In many ways we were sad to say goodbye to 2017, but there's already so much that we're looking forward to in 2018. Here are a few things that have us excited for the New Year. Enjoy!
While some New Yorkers will wait out the last icy days of winter at tropical beaches abroad, I'll be escaping the winter doldrums by going to Marfa, Texas. I've wanted to visit Marfa since I saw the James Dean movie Giant (which also kickstarted my obsession with Dean), though the Marfa of today looks pretty different from when Dean was there. Some of the things I'm the most excited for are burrito trucks, desert drives to see Donald Judd's sculptures, and (hopefully) catching the Marfa Lights.
A couple weeks ago Claire Boucher, aka Grimes, hinted at a new album in the new year. Her last album, Art Angels, came out in 2015, and its eclectic blend of "baroque pop, ambient, and electro-R&B" is, as the Guardian aptly put it, "by sounding a little like everything you've ever heard, the whole sounds like nothing you've ever heard." I often tell people that if I could trade lives with anyone for a year, it would be her, even if just to understand how she's able to create the music she does.
The Chateau Gudanes Restoration
At the recommendation of my amazing hair dresser, I started following the restoration of the Chateau Gudanes in southwestern France. After becoming an orphan and falling into disarray, the Chateau was purchased by a couple who are restoring it to its former glory -- with plenty of contemporary flourishes.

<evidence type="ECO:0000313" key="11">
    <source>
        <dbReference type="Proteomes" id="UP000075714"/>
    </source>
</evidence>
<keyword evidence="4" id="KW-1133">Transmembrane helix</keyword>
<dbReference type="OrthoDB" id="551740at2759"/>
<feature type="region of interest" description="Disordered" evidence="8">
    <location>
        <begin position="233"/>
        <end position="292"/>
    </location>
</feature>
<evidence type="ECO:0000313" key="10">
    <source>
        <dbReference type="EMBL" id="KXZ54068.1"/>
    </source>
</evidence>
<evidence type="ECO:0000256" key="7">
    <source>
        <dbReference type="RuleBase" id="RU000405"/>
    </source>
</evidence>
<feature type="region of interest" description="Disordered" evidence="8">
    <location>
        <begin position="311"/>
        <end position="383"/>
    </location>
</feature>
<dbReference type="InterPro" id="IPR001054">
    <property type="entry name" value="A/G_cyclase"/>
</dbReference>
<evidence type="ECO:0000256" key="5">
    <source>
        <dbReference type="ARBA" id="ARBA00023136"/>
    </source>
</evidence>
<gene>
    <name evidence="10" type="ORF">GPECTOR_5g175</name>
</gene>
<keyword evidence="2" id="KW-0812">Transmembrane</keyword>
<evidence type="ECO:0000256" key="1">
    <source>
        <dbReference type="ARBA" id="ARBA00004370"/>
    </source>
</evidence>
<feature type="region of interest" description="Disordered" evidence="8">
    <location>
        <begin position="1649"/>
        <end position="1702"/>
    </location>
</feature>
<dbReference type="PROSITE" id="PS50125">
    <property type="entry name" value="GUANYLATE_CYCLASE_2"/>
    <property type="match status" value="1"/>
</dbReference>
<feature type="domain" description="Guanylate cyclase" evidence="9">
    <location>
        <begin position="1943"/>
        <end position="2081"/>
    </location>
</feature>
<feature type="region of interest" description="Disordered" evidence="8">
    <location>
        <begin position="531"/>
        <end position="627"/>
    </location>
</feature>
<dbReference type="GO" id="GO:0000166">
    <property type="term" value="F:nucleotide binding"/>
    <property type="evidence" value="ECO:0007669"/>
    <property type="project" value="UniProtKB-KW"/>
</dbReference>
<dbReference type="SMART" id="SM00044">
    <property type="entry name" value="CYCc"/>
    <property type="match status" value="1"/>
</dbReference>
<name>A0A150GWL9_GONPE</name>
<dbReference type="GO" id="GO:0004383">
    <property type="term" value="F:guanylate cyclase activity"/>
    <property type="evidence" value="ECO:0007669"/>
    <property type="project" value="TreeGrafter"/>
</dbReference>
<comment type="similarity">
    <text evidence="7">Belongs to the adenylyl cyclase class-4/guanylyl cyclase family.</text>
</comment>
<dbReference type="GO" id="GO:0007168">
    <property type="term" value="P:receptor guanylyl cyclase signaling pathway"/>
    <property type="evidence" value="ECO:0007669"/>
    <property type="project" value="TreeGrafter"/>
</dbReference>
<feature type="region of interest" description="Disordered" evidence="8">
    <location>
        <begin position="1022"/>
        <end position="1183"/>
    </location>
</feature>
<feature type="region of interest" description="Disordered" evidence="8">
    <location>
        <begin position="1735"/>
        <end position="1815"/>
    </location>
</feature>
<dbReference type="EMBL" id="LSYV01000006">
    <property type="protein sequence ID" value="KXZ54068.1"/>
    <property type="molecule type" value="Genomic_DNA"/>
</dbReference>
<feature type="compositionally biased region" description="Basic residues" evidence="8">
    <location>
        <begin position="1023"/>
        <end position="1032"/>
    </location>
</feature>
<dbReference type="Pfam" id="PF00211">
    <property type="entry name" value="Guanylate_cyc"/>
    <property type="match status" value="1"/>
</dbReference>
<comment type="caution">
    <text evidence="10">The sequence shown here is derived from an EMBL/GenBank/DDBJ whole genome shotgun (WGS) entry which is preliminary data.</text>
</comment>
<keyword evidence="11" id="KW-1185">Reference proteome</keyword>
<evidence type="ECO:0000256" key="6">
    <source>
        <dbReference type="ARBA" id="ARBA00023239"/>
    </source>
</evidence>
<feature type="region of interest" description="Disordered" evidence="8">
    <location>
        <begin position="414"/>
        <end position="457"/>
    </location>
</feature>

Every week the owners share the most beautiful photos of the structure and property on Instagram, and I've fallen completely in love with the project and their aesthetics, not to mention the community they've built around the restoration. While photos of mist floating across gardens and ancient decorative tiles are a big draw, there's a blog that goes into even more detail about the Chateau's journey.
Thomas Cole at the Met
In January, NYC's Met Museum is releasing an exhibition on the 19th century landscape painter Thomas Cole. Born in England, Cole is best-known for founding the Hudson River School, an art movement that romantically portrayed the American wilderness, especially in New York State. Cole's American-inspired art helped establish a group of American landscape painters whose work was on par with that of the European Romantic artists. Cole's dramatic paintings not only pull viewers into very detailed rustic scenes, but hint at a divine power to the American landscape that was then threatened by decline and desolation.
As I write this, it's 9 degrees in NYC and as much as I love the cold and wearing giant sweaters, I'm starting to imagine what life without puffy coats will be like. Over the last couple months I stocked up an a couple pieces of clothing that I can't wait to wear in the spring. These include a new pair of Repetto flats in the most beautiful blue-grey, a whisp of a white skirt from Dosa (bought at their last ever sale), and light-weight waxed Belstaff jacket for rainy days (here's looking at you, April).
With a set of wheels (somewhat) at my disposal, it's high time this New Yorker explores the rest of the East Coast. Potential destinations include the Brandywine River Museum in Pennsylvania, the Winterthur Museum in Delaware, and the Biltmore Estate in North Carolina.
Cooking up a storm
Cooking has gone from being a source of anxiety to one of my most rewarding hobbies. It feels empowering to be able to make my own high-quality, delicious food without being dependent on restaurant prices and unknown ingredients. On the horizon is Ina Garten's skillet-roasted lemon chicken from her newest cookbook, Cooking for Jeffrey.
Having my windows look like this again
This April! Black tulips all the way.